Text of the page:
Not a week goes by where we don’t get a “911 crisis call” from a business owner with a major technical disaster that could have been easily prevented. Why are business owners paying for this substandard computer support? Because often, they simply don’t know how to truly verify that their network is secure and end up having to take someone at their word.

That’s why I decided to write this checklist for all the business owners in our area to educate them on what to look for in an IT consultant. Personally, I am shocked at the oversights and sloppiness of most self-proclaimed “experts” and want to see the standards raised. Below, you will find a short test you can use to determine whether or not your network really is being supported properly.

If your current technician does not score a “yes” on every point below, you could be paying for inadequate support AND be vulnerable to a very expensive and frustrating computer disaster:

  • Do they answer their phones “live” and respond to support issues in 1 hour or less?
  • Do they remotely monitor your network 24 hours a day, 7 days a week, 365 days a year to keep critical security settings, virus definitions, and security patches up to date?
  • Do they insist on monitoring an offsite as well as an onsite backup? Or do they let you rely on outdated tape backups?
  • Do they insist on doing periodic test restores of your backups to make sure data is not corrupt and is able to be restored in the event of a disaster?
  • Have they provided you with written, network documentation detailing what software licenses you have, critical network passwords, and hardware information? Or are they the only person with access to this information?
  • Do they consistently and proactively offer new ways to improve your network’s performance? Or do they wait until you have a problem to make recommendations?
  • Do they provide detailed invoices that clearly explain what you are paying for?
  • Do they explain what they are doing and answer your questions in a way that you can understand (not “geek-speak”)?
  • Do they complete projects on time and on a budget? Or does every project end up taking longer and cost more than you expected?
  • Do they offer any guarantees on their services?
  • Do they arrive on time and dress professionally?
  • Do they have other technicians on staff who are familiar with your network in case your regular technician goes on vacation or gets sick?
  • Do their technicians maintain current vendor certifications and participate in ongoing training? Or do you feel as though they are learning on your dime?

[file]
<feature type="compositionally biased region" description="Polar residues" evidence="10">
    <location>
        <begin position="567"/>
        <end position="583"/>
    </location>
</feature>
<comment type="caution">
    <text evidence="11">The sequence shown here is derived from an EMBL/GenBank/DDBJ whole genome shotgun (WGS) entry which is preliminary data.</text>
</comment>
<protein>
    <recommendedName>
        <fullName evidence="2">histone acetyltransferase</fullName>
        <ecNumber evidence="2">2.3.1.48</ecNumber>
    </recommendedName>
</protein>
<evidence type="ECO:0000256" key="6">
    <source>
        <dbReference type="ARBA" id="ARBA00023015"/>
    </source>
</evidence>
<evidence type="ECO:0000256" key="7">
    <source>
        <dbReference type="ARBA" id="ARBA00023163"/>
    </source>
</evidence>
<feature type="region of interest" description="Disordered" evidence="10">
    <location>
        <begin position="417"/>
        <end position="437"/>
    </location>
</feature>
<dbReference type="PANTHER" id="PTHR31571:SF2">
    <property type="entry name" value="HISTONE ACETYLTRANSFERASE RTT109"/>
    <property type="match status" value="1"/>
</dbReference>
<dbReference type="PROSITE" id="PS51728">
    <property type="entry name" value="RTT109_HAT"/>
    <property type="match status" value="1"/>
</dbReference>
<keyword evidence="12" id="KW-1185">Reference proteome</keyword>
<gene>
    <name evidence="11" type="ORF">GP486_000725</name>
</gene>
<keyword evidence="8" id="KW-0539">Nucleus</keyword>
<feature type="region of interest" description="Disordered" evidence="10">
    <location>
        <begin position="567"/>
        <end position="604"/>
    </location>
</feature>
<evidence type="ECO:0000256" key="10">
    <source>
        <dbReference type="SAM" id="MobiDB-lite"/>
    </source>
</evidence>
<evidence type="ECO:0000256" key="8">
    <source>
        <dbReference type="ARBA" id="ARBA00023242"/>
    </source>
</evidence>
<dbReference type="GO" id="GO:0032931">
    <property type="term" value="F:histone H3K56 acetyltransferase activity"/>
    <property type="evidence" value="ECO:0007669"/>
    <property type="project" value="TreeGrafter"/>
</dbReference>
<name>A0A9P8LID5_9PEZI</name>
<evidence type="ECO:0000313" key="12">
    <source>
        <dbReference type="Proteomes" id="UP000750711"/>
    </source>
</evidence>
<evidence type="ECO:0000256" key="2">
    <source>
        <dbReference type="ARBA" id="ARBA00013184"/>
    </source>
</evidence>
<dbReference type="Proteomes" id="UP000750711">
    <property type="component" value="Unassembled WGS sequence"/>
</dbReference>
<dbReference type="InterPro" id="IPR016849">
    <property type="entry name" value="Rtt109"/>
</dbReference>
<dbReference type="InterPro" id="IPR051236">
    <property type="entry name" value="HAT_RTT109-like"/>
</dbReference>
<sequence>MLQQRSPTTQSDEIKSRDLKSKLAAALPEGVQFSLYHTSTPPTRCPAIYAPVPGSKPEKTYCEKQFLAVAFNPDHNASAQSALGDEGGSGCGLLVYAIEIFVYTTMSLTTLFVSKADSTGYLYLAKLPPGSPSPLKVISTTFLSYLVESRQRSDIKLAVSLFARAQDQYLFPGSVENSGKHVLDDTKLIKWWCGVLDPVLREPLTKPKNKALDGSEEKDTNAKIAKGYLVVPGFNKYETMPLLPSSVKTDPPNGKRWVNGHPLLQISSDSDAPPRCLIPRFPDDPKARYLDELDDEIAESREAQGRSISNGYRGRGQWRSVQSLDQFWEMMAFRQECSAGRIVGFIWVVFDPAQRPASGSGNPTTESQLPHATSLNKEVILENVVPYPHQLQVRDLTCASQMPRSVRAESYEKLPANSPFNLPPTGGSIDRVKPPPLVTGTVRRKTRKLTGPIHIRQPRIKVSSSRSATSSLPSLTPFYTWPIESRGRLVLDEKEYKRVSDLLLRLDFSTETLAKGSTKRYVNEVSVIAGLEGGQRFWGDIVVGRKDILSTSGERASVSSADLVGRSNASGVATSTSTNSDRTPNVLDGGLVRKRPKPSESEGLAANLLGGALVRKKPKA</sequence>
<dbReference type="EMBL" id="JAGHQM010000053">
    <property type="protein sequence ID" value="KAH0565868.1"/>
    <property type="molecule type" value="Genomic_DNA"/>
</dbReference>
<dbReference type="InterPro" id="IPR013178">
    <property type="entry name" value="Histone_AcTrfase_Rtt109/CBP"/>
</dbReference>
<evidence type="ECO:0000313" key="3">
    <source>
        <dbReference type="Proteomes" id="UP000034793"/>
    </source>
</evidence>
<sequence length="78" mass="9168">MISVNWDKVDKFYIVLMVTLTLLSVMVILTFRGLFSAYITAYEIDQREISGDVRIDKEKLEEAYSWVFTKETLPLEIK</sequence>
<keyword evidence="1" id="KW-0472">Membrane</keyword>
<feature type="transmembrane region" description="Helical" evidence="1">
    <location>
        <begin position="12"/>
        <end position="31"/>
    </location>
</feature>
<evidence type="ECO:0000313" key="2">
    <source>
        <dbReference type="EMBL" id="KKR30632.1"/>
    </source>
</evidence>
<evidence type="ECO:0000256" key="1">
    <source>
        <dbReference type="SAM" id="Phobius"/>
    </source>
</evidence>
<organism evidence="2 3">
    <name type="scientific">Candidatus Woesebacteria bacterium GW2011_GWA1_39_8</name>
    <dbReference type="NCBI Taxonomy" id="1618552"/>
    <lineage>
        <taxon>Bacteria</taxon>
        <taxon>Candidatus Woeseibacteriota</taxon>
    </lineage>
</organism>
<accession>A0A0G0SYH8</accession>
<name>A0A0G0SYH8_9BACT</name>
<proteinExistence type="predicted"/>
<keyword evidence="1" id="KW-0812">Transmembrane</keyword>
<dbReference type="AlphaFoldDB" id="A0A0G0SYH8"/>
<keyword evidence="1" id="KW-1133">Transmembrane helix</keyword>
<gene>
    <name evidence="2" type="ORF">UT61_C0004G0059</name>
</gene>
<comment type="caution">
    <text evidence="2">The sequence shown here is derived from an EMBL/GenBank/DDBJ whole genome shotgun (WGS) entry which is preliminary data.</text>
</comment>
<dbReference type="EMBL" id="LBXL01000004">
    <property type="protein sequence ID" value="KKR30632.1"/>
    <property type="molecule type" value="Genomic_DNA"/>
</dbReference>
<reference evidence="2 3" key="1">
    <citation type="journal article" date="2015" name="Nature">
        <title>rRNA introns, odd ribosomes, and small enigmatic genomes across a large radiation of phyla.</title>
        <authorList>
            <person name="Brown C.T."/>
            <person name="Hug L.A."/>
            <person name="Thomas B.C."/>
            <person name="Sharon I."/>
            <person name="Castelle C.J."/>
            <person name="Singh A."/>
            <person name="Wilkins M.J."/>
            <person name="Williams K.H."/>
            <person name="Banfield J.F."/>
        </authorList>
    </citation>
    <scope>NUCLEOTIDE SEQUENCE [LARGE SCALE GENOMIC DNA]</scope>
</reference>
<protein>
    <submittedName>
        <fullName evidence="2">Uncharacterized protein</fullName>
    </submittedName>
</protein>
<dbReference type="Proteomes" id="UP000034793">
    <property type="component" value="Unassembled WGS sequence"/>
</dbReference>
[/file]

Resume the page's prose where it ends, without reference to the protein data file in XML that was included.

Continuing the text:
• Do they give you their full attention when working on projects? Or do they take calls from other clients while working on your network and on your dime?
  • Do they provide frequent updates, status reports, and follow-up calls and e-mails? Or do you have to manage their progress on projects?
  • Do they offer flat-rate or fixed-fee project quotes? Or do they give themselves a wide-open range of expenses with time and materials?
  • Do they provide regular security audits of your network?
  • Do they test your employees for security awareness and susceptibility to phishing attacks?

Why should you care?

What else is more valuable than the data on your network? This is about how devastating it would be to lose it! That’s why this check-up is so important. We’ll conduct a comprehensive review of your network’s security settings to make sure your data is safe and secure. There are literally dozens of ways hackers and viruses can access your network, undetected, control your network, corrupt your data, and use your network to spread spam, viruses, or illegal software. There are numerous system checks and updates that should be done on a regular basis to ensure maximum speed, performance, and security. If you ignore them, your system will get progressively slower, unstable, and susceptible to viruses, spyware, and hackers. Tape backups have a failure rate of 100%, meaning all tape drives will fail at some point, often without warning. You don’t want to find out that your backup was not working the day after your hard drive failed.